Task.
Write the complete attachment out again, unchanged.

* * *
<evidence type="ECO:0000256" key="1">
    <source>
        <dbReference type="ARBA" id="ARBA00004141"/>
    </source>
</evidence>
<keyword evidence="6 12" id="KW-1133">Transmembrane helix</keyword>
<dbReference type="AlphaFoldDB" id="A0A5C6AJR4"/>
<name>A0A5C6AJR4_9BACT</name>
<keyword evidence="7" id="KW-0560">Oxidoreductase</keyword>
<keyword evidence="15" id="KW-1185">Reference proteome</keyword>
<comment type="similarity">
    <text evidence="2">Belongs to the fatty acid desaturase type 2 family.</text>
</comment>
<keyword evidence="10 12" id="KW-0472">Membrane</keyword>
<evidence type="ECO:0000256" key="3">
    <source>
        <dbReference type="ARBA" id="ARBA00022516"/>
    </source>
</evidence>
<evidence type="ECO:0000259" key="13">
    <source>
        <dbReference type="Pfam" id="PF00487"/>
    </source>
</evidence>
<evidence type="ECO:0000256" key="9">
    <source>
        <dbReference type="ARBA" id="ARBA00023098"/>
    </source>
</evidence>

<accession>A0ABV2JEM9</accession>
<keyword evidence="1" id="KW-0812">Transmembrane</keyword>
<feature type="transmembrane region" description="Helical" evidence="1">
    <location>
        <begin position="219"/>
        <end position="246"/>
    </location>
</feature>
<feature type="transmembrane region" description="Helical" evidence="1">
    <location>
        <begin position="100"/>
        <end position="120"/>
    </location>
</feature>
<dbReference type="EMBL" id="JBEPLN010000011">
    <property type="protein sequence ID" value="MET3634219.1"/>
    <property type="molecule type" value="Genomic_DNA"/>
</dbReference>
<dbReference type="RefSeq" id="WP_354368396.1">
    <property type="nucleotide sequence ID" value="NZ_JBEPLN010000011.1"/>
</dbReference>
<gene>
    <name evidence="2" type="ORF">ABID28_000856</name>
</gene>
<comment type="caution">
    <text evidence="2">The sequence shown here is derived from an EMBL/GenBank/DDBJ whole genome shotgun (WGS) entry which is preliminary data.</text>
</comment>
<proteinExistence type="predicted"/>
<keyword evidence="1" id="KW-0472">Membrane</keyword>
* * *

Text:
<evidence type="ECO:0000256" key="1">
    <source>
        <dbReference type="ARBA" id="ARBA00004141"/>
    </source>
</evidence>
<keyword evidence="6 12" id="KW-1133">Transmembrane helix</keyword>
<dbReference type="AlphaFoldDB" id="A0A5C6AJR4"/>
<name>A0A5C6AJR4_9BACT</name>
<keyword evidence="7" id="KW-0560">Oxidoreductase</keyword>
<keyword evidence="15" id="KW-1185">Reference proteome</keyword>
<comment type="similarity">
    <text evidence="2">Belongs to the fatty acid desaturase type 2 family.</text>
</comment>
<keyword evidence="10 12" id="KW-0472">Membrane</keyword>
<evidence type="ECO:0000256" key="3">
    <source>
        <dbReference type="ARBA" id="ARBA00022516"/>
    </source>
</evidence>
<evidence type="ECO:0000259" key="13">
    <source>
        <dbReference type="Pfam" id="PF00487"/>
    </source>
</evidence>
<evidence type="ECO:0000256" key="9">
    <source>
        <dbReference type="ARBA" id="ARBA00023098"/>
    </source>
</evidence>

<accession>A0ABV2JEM9</accession>
<keyword evidence="1" id="KW-0812">Transmembrane</keyword>
<feature type="transmembrane region" description="Helical" evidence="1">
    <location>
        <begin position="219"/>
        <end position="246"/>
    </location>
</feature>
<feature type="transmembrane region" description="Helical" evidence="1">
    <location>
        <begin position="100"/>
        <end position="120"/>
    </location>
</feature>
<dbReference type="EMBL" id="JBEPLN010000011">
    <property type="protein sequence ID" value="MET3634219.1"/>
    <property type="molecule type" value="Genomic_DNA"/>
</dbReference>
<dbReference type="RefSeq" id="WP_354368396.1">
    <property type="nucleotide sequence ID" value="NZ_JBEPLN010000011.1"/>
</dbReference>
<gene>
    <name evidence="2" type="ORF">ABID28_000856</name>
</gene>
<comment type="caution">
    <text evidence="2">The sequence shown here is derived from an EMBL/GenBank/DDBJ whole genome shotgun (WGS) entry which is preliminary data.</text>
</comment>
<proteinExistence type="predicted"/>
<keyword evidence="1" id="KW-0472">Membrane</keyword>